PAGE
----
Knowing the true cost of driving would help you reduce car use and manage your finances better

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By Geraldine Herbert
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Making driving an attractive option overlooks the hidden costs of using your car. Reducing use can help save you money and help the environment.


Swapping your car for walking or cycling will not only reduce emissions and improve your health but could also save you a considerable amount of money.

It seems that driving a car costs much more than people think. A study originally published in 2020 in the journal Nature found that German motorists underestimated the daily costs of running a car by almost 50 per cent so the actual costs are nearly twice what people think.

Not only does this make driving a car seem a more desirable option but the perception that it costs much less than it does, makes alternative forms of transport - such as car sharing, public transport, cycling or walking - seem far less attractive.

When it comes to car buying, high on the list of priorities for most people are price, fuel economy, space, performance and safety. And it's a purchase most people put a lot of thought and research into, given it's one of the most expensive they are likely to make.

But we don't always tend to give the same level of thought to the lifetime running costs and from fuel, depreciation to the cost of repairs, tax and insurance these can be substantial.

So, why do motorists have such a knowledge gap when it comes to day to day car costs? The reality is that costs are only one factor when it comes to car ownership; there is also the emotional allure.

Cost of owning a car vs emotions

Appealing to car drivers as rational decision-makers with sound financial judgement is one thing but for many people, cars are much more than simply a means of getting from A to B.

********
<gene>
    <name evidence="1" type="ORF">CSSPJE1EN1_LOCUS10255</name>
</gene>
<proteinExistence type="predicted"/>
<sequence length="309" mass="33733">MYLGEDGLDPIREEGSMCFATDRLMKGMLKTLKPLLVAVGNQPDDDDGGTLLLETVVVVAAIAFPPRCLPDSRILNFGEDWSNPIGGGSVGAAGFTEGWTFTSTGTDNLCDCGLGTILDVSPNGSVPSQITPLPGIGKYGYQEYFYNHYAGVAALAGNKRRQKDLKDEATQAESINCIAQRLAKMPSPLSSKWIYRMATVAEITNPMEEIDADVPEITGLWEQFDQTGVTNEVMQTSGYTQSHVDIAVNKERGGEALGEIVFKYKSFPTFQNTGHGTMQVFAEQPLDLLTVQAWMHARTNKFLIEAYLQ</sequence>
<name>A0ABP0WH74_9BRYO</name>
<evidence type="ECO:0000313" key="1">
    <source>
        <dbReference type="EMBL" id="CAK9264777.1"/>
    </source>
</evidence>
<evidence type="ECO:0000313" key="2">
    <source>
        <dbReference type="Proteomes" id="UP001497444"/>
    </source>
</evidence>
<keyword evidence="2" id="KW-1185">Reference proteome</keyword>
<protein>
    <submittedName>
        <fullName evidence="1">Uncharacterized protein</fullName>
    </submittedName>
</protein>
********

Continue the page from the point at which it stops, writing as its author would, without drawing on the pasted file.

Car manufacturers have for years focused on something quite different: the emotions and feelings that are evoked by driving.

Car advertisements use slogans such as "The power of dreams," "The car you always promised yourself" and "Engineered to move the human spirit".

These slogans tap right into the fact that many don't drive because it is necessary to do so, they drive because they enjoy it.

With this in mind, is it perhaps easy to see why traffic management strategies based on the assumption that people will reconsider their travel choice when car use becomes more expensive or inconvenient rarely do anything to reduce car ownership.

In the UK alone, there are 32 million registered cars on the country’s roads. In 2022, new car registrations dropped by only 0.3 per cent. In the EU, car usage increased year-on-year for five years to 250 million vehicles by 2020.

The private car remains the top choice for commuting, as it seems motorists simply put up with the time delays, or pay the extra parking fees or congestion charges.

Why? Because cars constitute highly personalised spaces where you can engage with family and friends, listen to music and comfortably isolate yourself from the outside world.

But cars are also incredibly expensive to run and the Nature study suggests if we realised just how much these are, motorists would choose alternative forms of transport.

People make their choices based on their perceived costs but faced with the true costs of motoring, the study estimates that a reduction in car ownership of 37 per cent could be achieved, with an increase of around 8 per cent and 12 per cent in bus and rail travel respectively.

Rethinking our love of cars

At a time when finances are being squeezed by the cost-of-living crisis, knowing the actual cost versus the perceived costs of motoring could have many drivers rethinking their love of cars.

So, how might it work?


Cars could be labelled with annual costs at the point of sale in the same way that energy rating labels are used on household products, like lightbulbs, television sets or washing machines, information about average running cost figures could be displayed and nationwide publicity campaigns could encourage consumers to calculate the cost of driving accurately on their own cars.

Car adverts could also include lifetime costs in the same way as all French car ads appearing across print, TV, radio, billboards and online are required to carry one of three messages to encourage active travel: "For short journeys, prioritise walking or cycling,” "Think about car-sharing" and "On a daily basis, take public transport".

To encourage people to swap some of their short car journeys for walking or cycling, an improved bank balance could tip the scales in favour of leaving the car behind.

Whether it's curtailing air travel or eating less red meat, more and more of us are looking for ways to reduce our impact on the environment.

For many of us, it would be a big step to stop using our cars completely but with the rising cost of petrol and diesel, driving is not the cheaper option. Even a couple of journeys swapped every week for active travel could make a big change to the planet and to your pocket.

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